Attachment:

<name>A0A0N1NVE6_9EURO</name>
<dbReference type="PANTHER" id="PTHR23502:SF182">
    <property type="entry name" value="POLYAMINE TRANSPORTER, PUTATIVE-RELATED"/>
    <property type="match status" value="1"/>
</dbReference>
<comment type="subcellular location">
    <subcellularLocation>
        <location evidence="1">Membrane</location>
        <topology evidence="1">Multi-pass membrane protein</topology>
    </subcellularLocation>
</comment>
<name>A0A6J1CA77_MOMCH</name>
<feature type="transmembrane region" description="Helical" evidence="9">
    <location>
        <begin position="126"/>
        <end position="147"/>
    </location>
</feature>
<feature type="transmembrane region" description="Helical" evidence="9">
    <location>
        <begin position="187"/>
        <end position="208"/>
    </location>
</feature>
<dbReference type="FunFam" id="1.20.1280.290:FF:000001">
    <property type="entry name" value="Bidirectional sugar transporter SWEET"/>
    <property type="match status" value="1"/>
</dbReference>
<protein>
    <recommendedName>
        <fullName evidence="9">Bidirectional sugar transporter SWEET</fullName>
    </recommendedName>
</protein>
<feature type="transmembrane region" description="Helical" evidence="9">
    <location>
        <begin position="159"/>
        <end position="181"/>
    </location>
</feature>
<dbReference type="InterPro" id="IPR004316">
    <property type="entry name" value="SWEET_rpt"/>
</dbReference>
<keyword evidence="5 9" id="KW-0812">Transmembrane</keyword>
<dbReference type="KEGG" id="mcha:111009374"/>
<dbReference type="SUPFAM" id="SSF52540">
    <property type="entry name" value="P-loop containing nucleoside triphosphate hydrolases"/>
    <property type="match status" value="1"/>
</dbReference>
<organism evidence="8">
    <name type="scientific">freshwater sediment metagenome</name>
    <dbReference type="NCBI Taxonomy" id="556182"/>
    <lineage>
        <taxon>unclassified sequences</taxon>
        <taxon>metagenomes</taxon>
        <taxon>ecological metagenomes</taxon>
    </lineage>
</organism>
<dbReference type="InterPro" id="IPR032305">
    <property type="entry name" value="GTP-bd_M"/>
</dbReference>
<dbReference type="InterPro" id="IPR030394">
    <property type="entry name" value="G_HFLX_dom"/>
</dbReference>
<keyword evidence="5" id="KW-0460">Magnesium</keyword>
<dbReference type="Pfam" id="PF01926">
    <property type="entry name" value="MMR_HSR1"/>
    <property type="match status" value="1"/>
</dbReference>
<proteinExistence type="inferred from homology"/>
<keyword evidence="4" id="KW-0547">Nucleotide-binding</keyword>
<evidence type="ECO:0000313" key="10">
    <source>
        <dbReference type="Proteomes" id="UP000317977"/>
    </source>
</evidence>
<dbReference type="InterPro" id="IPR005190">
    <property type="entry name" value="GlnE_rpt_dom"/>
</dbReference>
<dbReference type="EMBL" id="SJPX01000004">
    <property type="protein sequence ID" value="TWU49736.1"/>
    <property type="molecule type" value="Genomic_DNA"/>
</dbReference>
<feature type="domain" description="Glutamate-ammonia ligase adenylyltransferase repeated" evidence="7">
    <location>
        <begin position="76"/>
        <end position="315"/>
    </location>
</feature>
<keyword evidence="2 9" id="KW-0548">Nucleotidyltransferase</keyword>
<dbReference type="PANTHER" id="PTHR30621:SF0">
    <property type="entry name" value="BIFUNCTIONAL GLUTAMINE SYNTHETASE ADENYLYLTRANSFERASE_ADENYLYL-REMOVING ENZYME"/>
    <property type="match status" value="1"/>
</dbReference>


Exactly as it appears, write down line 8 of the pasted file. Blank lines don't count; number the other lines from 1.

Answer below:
        <location evidence="1">Membrane</location>